Interested providers should submit responses by 13 April 2009 23:59 UTC to the appropriate email addresses listed for each EOI above. A confirmation email will be sent in response to each proposal received within one business day.


To reach another person on the Internet you have to type an address into your computer - a name or a number. That address has to be unique so computers know where to find each other. ICANN coordinates these unique identifiers across the world. Without that coordination we wouldn't have one global Internet.

ICANN was formed in 1998. It is a not-for-profit public-benefit corporation with participants from all over the world dedicated to keeping the Internet secure, stable and interoperable. It promotes competition and develops policy on the Internet's unique identifiers.

ICANN doesn't control content on the Internet. It cannot stop spam and it doesn't deal with access to the Internet. But through its coordination role of the Internet's naming system, it does have an important impact on the expansion and evolution of the Internet.

Specifically, ICANN is responsible for the global coordination of the Internet's system of unique identifiers like domain names (like .org, .museum and country codes like .uk) and the addresses used in a variety of Internet protocols that help computers reach each other over the Internet. Careful management of these resources is vital to the Internet's operation, so ICANN's global stakeholders meet regularly to develop policies that ensure the Internet's ongoing security and stability. ICANN is an internationally organized, public benefit non-profit company. For more information please visit:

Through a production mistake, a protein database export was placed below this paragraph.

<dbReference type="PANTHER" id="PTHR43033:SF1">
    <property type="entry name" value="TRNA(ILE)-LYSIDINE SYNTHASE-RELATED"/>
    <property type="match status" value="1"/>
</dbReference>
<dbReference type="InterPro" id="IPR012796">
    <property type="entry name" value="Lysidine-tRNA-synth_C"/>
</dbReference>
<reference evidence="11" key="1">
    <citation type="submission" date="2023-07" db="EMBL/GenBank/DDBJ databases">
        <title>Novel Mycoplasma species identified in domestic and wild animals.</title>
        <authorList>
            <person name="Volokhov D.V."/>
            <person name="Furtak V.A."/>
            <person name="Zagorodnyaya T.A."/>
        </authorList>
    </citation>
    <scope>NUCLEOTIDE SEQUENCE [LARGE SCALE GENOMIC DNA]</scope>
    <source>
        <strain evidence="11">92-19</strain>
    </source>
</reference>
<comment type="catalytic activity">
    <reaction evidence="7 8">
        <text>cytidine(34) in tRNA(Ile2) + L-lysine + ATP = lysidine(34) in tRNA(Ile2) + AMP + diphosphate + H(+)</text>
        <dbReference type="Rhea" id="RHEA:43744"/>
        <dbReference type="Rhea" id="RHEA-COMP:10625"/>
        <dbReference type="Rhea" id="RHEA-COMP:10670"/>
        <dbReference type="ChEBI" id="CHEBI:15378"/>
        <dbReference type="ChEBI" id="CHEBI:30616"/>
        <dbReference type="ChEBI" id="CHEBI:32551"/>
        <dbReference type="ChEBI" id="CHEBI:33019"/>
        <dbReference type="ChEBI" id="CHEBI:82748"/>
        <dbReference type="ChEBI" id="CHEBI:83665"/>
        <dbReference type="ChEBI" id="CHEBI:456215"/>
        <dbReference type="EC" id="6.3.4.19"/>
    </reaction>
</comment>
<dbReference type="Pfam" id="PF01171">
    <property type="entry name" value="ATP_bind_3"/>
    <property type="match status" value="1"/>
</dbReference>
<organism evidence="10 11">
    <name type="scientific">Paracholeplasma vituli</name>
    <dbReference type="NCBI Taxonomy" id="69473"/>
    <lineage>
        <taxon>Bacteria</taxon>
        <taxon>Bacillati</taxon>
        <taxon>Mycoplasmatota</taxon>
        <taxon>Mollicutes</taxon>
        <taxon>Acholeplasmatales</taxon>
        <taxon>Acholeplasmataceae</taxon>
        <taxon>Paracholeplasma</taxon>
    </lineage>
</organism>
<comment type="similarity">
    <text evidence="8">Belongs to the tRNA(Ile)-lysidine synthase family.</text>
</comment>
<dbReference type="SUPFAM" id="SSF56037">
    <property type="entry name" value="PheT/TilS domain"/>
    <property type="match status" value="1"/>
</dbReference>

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Domain Name System
Internationalized Domain Name ,IDN,"IDNs are domain names that include characters used in the local representation of languages that are not written with the twenty-six letters of the basic Latin alphabet ""a-z"". An IDN can contain Latin letters with diacritical marks, as required by many European languages, or may consist of characters from non-Latin scripts such as Arabic or Chinese. Many languages also use other types of digits than the European ""0-9"". The basic Latin alphabet together with the European-Arabic digits are, for the purpose of domain names, termed ""ASCII characters"" (ASCII = American Standard Code for Information Interchange). These are also included in the broader range of ""Unicode characters"" that provides the basis for IDNs. The ""hostname rule"" requires that all domain names of the type under consideration here are stored in the DNS using only the ASCII characters listed above, with the one further addition of the hyphen ""-"". The Unicode form of an IDN therefore requires special encoding before it is entered into the DNS. The following terminology is used when distinguishing between these forms: A domain name consists of a series of ""labels"" (separated by ""dots""). The ASCII form of an IDN label is termed an ""A-label"". All operations defined in the DNS protocol use A-labels exclusively. The Unicode form, which a user expects to be displayed, is termed a ""U-label"". The difference may be illustrated with the Hindi word for ""test"" — परीका — appearing here as a U-label would (in the Devanagari script). A special form of ""ASCII compatible encoding"" (abbreviated ACE) is applied to this to produce the corresponding A-label: xn--11b5bs1di. A domain name that only includes ASCII letters, digits, and hyphens is termed an ""LDH label"". Although the definitions of A-labels and LDH-labels overlap, a name consisting exclusively of LDH labels, such as"""" is not an IDN."